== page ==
To increase our understanding of the consequences of the pleiotropic effects of mutation for populations, we surveyed the joint influence of spontaneous mutations on pairs of life-history, behavioral, and morphological characters in long-term mutation accumulation lines of the nematode Caenorhabditis elegans. This study constitutes the first rigorous investigation of the covariance among spontaneous mutations for a broad variety of complex characters.

MATERIALS AND METHODS

Mutation accumulation lines:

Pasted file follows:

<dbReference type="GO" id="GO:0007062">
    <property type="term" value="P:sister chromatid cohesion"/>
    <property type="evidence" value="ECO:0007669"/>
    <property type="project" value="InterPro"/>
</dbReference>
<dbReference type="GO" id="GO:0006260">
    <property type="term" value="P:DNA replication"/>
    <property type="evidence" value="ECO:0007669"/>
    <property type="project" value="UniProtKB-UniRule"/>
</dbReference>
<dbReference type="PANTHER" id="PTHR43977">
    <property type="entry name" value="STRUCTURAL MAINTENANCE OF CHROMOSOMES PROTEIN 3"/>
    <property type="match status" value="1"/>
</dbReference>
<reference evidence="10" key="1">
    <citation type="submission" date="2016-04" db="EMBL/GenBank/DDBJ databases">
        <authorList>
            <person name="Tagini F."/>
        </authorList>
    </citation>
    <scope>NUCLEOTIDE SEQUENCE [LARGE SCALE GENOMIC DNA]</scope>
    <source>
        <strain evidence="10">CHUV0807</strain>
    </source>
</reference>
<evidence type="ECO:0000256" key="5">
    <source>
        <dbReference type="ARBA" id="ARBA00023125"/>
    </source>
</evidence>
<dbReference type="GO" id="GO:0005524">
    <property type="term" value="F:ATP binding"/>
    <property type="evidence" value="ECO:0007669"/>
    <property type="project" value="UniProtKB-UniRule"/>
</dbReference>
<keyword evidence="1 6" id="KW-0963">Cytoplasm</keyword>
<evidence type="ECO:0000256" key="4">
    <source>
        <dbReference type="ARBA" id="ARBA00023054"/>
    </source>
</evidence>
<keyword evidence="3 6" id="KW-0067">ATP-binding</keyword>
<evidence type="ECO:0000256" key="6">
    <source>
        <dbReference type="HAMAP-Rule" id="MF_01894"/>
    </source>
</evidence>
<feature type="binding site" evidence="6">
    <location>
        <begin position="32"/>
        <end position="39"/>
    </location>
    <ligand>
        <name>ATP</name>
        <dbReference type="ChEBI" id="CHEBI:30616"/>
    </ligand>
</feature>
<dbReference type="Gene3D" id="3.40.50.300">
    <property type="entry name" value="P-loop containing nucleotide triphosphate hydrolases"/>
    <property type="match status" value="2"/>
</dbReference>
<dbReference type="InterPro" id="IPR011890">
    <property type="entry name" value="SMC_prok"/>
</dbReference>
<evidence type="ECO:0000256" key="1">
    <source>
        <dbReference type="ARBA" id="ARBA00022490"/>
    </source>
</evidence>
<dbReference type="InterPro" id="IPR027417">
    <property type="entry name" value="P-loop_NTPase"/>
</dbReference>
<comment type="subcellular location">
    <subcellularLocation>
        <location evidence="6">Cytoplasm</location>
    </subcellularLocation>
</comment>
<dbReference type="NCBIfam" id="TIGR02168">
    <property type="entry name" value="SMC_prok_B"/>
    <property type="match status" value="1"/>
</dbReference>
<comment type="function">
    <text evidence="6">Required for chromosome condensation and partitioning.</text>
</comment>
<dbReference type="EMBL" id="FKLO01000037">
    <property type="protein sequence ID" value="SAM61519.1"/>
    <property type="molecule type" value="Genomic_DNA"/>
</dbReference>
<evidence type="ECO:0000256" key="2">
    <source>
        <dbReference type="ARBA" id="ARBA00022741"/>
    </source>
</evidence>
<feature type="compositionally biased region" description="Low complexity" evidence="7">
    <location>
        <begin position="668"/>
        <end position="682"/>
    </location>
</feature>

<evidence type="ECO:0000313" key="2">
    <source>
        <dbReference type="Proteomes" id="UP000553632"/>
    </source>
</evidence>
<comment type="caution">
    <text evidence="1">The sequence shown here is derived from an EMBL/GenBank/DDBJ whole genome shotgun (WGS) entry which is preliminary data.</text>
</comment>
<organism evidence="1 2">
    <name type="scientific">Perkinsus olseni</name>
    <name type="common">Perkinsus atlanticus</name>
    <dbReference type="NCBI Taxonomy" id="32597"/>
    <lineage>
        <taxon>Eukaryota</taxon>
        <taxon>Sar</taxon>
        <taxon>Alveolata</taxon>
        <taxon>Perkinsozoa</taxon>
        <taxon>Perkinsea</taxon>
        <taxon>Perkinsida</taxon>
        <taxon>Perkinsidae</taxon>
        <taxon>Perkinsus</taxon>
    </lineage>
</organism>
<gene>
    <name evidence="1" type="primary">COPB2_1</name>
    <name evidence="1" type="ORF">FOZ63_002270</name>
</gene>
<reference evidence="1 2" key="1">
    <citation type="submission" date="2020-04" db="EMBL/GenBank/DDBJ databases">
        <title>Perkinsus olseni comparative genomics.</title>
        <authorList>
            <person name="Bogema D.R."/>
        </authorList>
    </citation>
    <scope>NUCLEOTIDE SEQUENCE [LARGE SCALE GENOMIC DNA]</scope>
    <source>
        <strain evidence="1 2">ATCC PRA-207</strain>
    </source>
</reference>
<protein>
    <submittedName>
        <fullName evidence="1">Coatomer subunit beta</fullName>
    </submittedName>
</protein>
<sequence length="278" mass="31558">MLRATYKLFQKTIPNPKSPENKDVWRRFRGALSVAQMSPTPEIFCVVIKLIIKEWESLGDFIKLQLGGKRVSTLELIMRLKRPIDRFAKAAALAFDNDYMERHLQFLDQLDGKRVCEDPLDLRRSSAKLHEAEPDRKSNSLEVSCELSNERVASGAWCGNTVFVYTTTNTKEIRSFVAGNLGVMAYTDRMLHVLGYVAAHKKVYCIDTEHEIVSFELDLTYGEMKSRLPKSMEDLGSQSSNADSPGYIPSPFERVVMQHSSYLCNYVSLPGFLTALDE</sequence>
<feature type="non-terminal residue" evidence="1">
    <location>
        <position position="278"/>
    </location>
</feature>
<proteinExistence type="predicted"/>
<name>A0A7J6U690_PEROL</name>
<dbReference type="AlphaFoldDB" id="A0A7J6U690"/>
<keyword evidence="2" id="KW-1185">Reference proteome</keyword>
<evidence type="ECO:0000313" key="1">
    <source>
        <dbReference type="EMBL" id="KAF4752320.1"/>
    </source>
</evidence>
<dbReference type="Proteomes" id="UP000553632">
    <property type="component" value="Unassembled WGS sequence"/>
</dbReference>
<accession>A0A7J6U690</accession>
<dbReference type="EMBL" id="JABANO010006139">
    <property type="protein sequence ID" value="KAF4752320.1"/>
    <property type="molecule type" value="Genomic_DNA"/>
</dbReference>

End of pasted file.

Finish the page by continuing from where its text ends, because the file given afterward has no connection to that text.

The current experiment was conducted using 67 mutation accumulation (MA) lines of C. elegans (Vassilieva and Lynch 1999; Vassilieva et al. 2000; Denver et al. 2000, 2004; Ajie et al. 2005, accompanying article in this issue) that had undergone an average of 370 single-individual population bottlenecks. The MA experiment was initiated from offspring of a single, highly inbred Bristol-N2 hermaphrodite. As described in Vassilieva and Lynch (1999), offspring of that individual were used to establish 100 replicate lines that were then propagated independently by transfer of a single, randomly selected L4 hermaphrodite each generation. Such treatment minimizes selection against mildly detrimental mutations, ensuring accumulation at a rate nearly equal that of their occurrence. Because C. elegans reproduces by self-fertilization, this procedure also rapidly removes heterozygosity. During the initial subdivision of the MA lines, many thousands of worms were stored cryogenically for use as a control. To prevent accidental line loss, MA lines that went extinct were reinitiated from populations of the previous generation as many as five consecutive times prior to being considered extinct in the experiment. Even with this treatment, 33 of the original 100 lines went extinct at a fairly steady pace over the course of the MA experiment, suggesting the possibility that many of these extinctions were a direct consequence of deleterious mutation accumulation. In any event, this study disregards lethal and extremely detrimental mutations. Experimental lines were cultured at 20° on petri plates containing NGM agar seeded with a suspension of OP50 Escherichia coli as a food source (Sulston and Hodgkin 1988).